Fifty-three percent of U.S. workers say diversity, equity and inclusion (DEI) is a key factor when considering a company for employment, new Eagle Hill Consulting research finds. A company’s DEI efforts are substantially more important for younger workers, with Gen Z at 77 percent and Millennials at 63 percent.
Yet, only 29 percent of employees say their company has taken more action in the past six months to demonstrate its commitment to DEI. Some segments of the workforce, however, report that their employers have taken more steps on DEI, including workers who identify as having a physical impairment (46 percent), LGBTQ (40 percent), military veterans (40 percent), and neurodiverse (39 percent). Also, more nonwhite employees report their employers have taken DEI actions in recent months, with Asian/Pacific Islander employees at 39 percent, Hispanic/Latino employees at 35 percent, and African American/Black employees at 33 percent.
These findings come as many companies continue to strengthen their DEI efforts while others are cutting back on diversity staff and initiatives. In recent months, a multitude of high-profile companies reported their diversity executives are departing and others are laying off DEI employees at higher rates than other positions. And some organizations are scaling back their diversity and inclusion budgets and programs.
“What’s clear from Eagle Hill’s new research is that DEI is a priority issue for a large share of the workforce and can drive employee decisions on where to work,” said Melissa Jezior, president and chief executive officer of Eagle Hill Consulting. “While some companies are reducing their DEI staff and programs, it’s encouraging to see that employees from diverse communities are seeing increased DEI efforts from their employers.”
“This research also makes it clear that all workers place a high value on bringing their authentic self to the job, feeling a sense of belonging and connection at work, and identifying with their colleagues and leaders. That’s just human nature. Smart employers are tapping into this employee sentiment and ensuring their culture creates a welcoming and supportive environment for all segments of their workforce. A culture where employees feel valued and connected is a competitive factor when it comes to attracting and keeping top workers,” Jezior said.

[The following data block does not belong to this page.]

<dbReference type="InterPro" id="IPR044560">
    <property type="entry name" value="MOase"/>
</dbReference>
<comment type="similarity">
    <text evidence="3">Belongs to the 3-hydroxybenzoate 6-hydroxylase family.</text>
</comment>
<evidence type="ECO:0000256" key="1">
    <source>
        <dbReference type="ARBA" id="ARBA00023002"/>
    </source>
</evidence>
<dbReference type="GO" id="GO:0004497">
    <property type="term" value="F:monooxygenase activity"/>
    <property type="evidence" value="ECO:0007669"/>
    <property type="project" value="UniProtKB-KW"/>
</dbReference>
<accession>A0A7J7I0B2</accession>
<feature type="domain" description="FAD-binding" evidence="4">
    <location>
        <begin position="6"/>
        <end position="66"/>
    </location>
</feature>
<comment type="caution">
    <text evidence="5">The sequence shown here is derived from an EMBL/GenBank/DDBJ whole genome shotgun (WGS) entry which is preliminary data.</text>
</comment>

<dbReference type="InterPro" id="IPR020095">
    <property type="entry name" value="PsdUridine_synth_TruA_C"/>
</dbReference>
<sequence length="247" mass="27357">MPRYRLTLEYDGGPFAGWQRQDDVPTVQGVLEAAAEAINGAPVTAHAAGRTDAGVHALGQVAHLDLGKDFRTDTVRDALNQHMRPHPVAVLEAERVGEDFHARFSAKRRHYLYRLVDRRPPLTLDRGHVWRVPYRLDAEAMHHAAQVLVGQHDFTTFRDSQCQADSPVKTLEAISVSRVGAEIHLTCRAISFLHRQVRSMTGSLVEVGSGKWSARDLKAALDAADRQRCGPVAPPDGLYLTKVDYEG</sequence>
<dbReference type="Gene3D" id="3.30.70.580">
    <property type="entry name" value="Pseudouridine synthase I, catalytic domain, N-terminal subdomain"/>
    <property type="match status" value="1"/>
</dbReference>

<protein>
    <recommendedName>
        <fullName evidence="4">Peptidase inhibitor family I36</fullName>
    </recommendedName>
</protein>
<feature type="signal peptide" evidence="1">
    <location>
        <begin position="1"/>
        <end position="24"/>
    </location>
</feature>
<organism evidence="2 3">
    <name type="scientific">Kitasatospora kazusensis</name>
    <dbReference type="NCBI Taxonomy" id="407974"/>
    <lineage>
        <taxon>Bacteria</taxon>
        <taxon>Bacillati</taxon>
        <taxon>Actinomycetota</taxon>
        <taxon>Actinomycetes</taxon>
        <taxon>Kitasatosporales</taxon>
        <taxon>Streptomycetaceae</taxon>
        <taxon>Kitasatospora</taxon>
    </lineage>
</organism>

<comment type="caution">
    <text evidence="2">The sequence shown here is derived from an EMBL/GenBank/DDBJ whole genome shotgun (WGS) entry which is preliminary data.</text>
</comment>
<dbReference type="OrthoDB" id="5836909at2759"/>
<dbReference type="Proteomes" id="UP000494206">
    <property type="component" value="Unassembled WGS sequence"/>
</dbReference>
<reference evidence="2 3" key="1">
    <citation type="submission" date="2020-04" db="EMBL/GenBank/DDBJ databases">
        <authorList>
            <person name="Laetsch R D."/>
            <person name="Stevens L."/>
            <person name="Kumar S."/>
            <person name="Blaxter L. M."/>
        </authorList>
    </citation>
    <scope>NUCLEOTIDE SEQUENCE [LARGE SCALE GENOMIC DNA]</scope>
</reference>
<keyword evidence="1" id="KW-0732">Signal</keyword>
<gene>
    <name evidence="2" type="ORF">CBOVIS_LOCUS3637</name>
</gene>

This new nationwide survey of U.S. workers also finds:
- During the recruitment process, workers say it is important to hear that employee perspectives are valued (85 percent), employees feel safe bringing their authentic self to work (80 percent), leadership has transparent decision making (80 percent), and the company has a collaborative culture (75 percent).
- When considering a new job, employees say it is important that there are employees they identify with (63 percent), leaders they identify with (59 percent), and that DEI is a priority for the CEO (52 percent).
- Across the workforce, employee say factors that are important when choosing an employer include meaningful work (61 percent), confidence in the company (53 percent), identifying with company values (41 percent), and enthusiasm about the mission (41 percent).
- When considering a new job, employees across the board say it is important to hear that the company promotes work-life balance (87 percent), workers feel respected (87 percent), employees are recognized for their work (86 percent), and workers feel connected to their colleagues (77 percent).
- More than half of employees (55 percent) indicate that the ability to advance their compensation is important when considering a new job, as is career advancement potential (49 percent), career training (47 percent), relationships for career advice (41 percent), and equitable career advancement opportunities (35 percent).
These findings are based upon the 2023 Eagle Hill Consulting Diversity, Equity and Inclusion Survey conducted by Ipsos from July 7-12, 2023. The survey included 1395 respondents from a random sample of employees across the U.S. Respondents were polled about their views about DEI in the workplace.